in ,

District of Columbia sues Grubhub for hiding fees and not disclosing higher charges

Grubhub has landed itself a lawsuit by the District of Columbia for its opaque business practices. The company is being asked to make restitution and pay penalties.

Attorney General of the District of Columbia, Karl Racine, has dragged Grubhub to court for its practice of subtly inflating prices for users that order food through the app. The lawsuit seeks to make Grubhub stop a list of illegal practices.

The AG alleges that Grubhub has engaged in misleading advertising with its promise of free online orders and unlimited free delivery with its Grubhub Plus plan. The fact was that Grubhub allowed users to make pickup orders for free but charges for delivery and service fees on standard orders and Grubhub Plus orders. However, the company used to hide the service fee inside sales taxes until recently.

“Grubhub misled District residents and took advantage of local restaurants to boost its own profits, even as District consumers and small businesses struggled during the COVID-19 pandemic. Grubhub charged hidden fees and used bait-and-switch advertising tactics — which are illegal,” Racine said.

The lawsuit further states that Grubhub often charged more than ordering directly from the restaurant, a fact the company did not adequately disclose to its users. “Because Grubhub already charges consumers several different types of fees for its services … consumers expect that the menu prices listed on Grubhub are the same prices offered at the restaurant or on the restaurant’s website.”

The complaint also included the fact that Grubhub listed many restaurants without their permission and took a commission. More than a thousand restaurants in the District of Columbia that have no connection with Grubhub are listed. This leads to menu errors and delays in filling orders or mistakes. Sometimes, the food would grow cold or the order canceled altogether.

Grubhub also went as far as creating illegal micro-websites made to look like the restaurants’ official ones. It also used custom phone numbers that billed customers when they called restaurants even though they didn’t end up making orders.

Grubhub also ran a Supper for Support promotion, which required the restaurants to bear the costs, but it backtracked and offered $250 in compensation after a backlash.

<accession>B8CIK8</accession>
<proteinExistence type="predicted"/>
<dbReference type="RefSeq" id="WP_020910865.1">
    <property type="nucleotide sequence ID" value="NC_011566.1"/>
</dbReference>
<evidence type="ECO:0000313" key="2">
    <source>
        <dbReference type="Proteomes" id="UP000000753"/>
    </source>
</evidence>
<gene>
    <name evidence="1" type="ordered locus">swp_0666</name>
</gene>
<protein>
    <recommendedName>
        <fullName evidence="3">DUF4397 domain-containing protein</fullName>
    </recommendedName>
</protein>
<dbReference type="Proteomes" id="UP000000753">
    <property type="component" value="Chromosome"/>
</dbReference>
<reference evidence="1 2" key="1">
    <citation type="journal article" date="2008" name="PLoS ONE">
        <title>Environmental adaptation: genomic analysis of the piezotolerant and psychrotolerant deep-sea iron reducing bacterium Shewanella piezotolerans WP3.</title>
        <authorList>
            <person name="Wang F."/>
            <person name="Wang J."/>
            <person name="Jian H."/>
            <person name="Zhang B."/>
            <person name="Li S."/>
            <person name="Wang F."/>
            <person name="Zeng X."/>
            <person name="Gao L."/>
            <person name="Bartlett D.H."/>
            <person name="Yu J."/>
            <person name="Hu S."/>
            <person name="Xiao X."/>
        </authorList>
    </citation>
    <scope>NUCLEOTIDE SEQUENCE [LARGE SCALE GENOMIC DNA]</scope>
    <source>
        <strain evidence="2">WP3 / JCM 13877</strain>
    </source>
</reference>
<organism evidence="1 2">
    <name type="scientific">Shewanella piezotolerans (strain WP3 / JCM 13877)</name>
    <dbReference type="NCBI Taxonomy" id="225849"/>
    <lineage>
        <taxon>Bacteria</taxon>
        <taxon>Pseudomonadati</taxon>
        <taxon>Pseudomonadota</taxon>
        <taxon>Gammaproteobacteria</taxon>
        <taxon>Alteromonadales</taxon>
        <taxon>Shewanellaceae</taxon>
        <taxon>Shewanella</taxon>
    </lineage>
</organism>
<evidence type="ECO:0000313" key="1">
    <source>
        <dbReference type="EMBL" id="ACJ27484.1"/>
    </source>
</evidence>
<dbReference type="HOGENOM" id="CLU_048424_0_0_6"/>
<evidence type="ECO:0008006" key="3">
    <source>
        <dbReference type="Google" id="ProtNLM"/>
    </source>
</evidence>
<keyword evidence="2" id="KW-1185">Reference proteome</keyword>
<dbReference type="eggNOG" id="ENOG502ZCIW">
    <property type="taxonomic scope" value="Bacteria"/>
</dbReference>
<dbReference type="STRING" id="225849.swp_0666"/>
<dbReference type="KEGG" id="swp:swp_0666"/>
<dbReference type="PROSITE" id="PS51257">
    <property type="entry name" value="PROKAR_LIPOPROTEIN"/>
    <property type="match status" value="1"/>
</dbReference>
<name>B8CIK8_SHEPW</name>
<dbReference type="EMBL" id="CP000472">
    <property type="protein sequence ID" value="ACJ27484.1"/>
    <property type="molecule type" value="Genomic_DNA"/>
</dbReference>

Meanwhile, Grubhub has said it would fight the lawsuit, even though it admitted it did as charged in the past. Katie Norris, director of corporate communications, said to The Verge, “During the past year, we’ve sought to engage in a constructive dialogue with the DC attorney general’s office to help them understand our business and to see if there were any areas for improvement. We are disappointed they have moved forward with this lawsuit because our practices have always complied with DC law, and in any event, many of the practices at issue have been discontinued. We will aggressively defend our business in court and look forward to continuing to serve DC restaurants and diners.”

Norris claimed Grubhub had stopped listing restaurants without their consent. It had also discontinued the microsites and Support for Supper. The company also plans to inform its users that they might pay more than ordering from the restaurant. In addition, the marketing materials will make it clear that only pickup orders are free.

Despite all the concessions, Grubhub insisted it had not misrepresented its fees.

Meanwhile, Grubhub is facing a similar suit in Chicago, although DoorDash is also targeted. 

Written by HackerVibes

Ford’s F-150 Lightning confirmed to offer 320 miles while GM starts production of the Cadillac Lyriq way ahead of schedule

Rivian R1T vs Tesla Cybertruck; which electric pickup truck should you buy?